My Dearest Boy,
“Not all those who wander are lost”, wrote Tolkien. Maybe, I should add the words “whilst social distancing”. I don’t think that phrase existed three weeks’ ago.
On my walk this morning I was reminded that it is OK to wander and not to know. It is also perfectly acceptable to feel anger, fear and confusion. It is OK to get things wrong. We are also allowed to laugh, to feel joy and celebration and sometimes just to forget. On my early morning travels today I picked pussy willow and then I posted to you a copy of this story:
One bright Spring morning Mummy Cat sat crying on the bank of the river. She was worried she had lost her kittens. A tall, strong willow tree at the edge of the river wanted to help. It swept its long, graceful branches into the water to rescue the tiny kittens who had fallen in whilst they were chasing butterflies. The kittens held on tightly to their branches are were safely bought to shore. Mummy cat took them home and fed them hot marshmallow milk. And every Spring time since then the willow branches sprout tiny fur -like buds at their tips just where the kittens hung.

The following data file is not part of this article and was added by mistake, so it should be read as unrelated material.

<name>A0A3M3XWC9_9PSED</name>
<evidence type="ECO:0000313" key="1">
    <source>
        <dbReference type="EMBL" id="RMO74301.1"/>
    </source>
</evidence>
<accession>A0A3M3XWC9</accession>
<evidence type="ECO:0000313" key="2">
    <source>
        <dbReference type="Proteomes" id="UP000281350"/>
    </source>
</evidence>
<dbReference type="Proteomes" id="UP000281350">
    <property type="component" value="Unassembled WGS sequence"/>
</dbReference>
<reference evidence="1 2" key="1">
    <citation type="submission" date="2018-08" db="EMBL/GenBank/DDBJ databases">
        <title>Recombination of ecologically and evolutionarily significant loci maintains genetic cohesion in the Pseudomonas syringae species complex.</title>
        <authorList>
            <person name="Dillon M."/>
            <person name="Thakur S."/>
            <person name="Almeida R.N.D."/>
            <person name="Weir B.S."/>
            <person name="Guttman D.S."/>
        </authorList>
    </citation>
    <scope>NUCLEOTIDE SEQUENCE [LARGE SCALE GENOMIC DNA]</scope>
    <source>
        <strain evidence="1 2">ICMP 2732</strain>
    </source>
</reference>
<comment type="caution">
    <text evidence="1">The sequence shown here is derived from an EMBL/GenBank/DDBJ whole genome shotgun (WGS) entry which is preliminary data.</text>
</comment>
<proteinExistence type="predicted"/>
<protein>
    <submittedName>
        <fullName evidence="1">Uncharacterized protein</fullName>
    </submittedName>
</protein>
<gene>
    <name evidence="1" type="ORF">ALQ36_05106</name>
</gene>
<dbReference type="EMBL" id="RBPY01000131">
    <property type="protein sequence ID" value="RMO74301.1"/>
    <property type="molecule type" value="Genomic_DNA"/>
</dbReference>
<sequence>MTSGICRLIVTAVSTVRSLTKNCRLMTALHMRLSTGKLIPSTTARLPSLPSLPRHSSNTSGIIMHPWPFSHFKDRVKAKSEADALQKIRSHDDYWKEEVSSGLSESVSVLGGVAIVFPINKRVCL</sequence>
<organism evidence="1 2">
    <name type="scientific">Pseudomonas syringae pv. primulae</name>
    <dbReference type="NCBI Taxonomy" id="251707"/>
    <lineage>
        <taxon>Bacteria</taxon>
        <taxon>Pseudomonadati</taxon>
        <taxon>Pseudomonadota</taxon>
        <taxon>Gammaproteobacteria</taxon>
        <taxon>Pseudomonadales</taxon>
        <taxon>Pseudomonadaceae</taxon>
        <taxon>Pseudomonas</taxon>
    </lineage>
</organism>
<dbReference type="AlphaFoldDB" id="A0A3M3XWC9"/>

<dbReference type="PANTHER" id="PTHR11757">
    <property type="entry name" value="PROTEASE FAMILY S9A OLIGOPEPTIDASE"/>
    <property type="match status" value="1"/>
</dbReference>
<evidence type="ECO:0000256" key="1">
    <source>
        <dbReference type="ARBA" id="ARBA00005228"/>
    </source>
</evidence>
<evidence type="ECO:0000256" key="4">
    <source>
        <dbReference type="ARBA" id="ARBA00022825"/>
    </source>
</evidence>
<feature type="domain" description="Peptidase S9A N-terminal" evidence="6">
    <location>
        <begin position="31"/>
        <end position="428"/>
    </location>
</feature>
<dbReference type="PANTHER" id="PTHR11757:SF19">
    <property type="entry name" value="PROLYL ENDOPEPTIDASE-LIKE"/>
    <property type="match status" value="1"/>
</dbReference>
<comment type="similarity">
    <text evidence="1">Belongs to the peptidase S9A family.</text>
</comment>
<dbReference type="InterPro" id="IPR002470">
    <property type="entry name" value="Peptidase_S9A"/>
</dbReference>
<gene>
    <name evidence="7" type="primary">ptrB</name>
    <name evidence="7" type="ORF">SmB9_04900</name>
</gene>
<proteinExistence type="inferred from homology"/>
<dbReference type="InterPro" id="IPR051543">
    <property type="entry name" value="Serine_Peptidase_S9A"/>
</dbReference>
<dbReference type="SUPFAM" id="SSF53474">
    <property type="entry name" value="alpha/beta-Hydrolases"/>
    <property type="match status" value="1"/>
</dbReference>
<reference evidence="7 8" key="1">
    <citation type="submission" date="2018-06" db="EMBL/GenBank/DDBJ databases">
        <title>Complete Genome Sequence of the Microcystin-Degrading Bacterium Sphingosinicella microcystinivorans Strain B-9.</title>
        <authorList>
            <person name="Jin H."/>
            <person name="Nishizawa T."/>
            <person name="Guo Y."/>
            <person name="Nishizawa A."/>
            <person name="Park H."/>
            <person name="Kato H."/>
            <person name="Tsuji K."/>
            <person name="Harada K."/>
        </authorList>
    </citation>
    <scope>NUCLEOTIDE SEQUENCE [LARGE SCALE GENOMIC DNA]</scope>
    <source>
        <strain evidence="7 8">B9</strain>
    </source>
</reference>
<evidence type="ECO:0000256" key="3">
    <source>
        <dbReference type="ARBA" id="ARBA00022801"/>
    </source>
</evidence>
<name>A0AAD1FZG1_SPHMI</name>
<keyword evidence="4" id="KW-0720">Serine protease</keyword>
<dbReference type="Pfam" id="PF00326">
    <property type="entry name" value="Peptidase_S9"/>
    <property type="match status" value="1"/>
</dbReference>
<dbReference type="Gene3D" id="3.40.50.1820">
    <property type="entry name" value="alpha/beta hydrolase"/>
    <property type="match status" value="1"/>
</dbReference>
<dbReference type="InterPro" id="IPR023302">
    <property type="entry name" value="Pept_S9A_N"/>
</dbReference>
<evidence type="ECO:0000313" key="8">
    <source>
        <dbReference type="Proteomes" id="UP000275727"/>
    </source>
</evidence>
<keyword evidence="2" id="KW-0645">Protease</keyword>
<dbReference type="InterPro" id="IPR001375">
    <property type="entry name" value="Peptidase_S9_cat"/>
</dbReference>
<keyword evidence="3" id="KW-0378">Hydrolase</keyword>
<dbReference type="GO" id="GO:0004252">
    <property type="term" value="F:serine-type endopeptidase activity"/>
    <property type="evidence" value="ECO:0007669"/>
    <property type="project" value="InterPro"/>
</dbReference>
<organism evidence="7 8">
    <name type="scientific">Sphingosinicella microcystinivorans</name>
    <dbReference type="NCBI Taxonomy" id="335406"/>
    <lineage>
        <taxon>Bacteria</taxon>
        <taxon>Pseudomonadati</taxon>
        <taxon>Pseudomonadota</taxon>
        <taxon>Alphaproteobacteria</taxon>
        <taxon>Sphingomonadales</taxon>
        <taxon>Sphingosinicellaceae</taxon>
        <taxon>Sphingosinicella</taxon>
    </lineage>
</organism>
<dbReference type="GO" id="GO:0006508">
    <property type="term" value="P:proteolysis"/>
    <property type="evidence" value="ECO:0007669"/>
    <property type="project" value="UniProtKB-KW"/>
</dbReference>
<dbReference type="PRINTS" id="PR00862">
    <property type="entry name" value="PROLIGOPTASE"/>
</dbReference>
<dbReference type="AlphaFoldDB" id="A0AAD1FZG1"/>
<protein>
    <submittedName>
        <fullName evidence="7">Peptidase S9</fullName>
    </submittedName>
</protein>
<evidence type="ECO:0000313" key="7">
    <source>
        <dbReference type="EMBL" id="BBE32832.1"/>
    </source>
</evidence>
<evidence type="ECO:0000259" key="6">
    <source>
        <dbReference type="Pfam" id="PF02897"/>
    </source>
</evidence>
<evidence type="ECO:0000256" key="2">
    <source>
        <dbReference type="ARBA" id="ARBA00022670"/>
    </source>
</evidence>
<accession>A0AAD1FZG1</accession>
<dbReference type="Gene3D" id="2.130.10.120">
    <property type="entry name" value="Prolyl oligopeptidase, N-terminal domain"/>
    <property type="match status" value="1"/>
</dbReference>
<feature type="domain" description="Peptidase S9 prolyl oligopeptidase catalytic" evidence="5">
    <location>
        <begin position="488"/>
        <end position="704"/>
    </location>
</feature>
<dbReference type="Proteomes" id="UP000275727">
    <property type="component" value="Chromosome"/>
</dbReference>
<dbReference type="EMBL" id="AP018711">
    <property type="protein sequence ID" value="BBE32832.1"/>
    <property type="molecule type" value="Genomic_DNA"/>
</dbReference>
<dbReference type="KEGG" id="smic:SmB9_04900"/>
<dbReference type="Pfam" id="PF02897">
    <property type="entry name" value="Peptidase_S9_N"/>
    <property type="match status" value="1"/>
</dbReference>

Just like the willow tree so many people are helping others at the moment. There are sweet, gentle acts of kindness – people collecting others shopping and prescriptions, delivering spare seeds, leaving DVDs outside their doors for others to borrow. There are also the acts of majestic selflessness of those that doctor, nurse and care; teach, serve and deliver. These unsparing, noble deeds which remind one of the power and strength of the human spirit.
These acts of kindness were always there, of course. Perhaps we see them differently now? Love was always there.
Yesterday someone said to me that there are more skylarks this year climbing “higher and higher in the thin air”. Perhaps we are looking closer this year?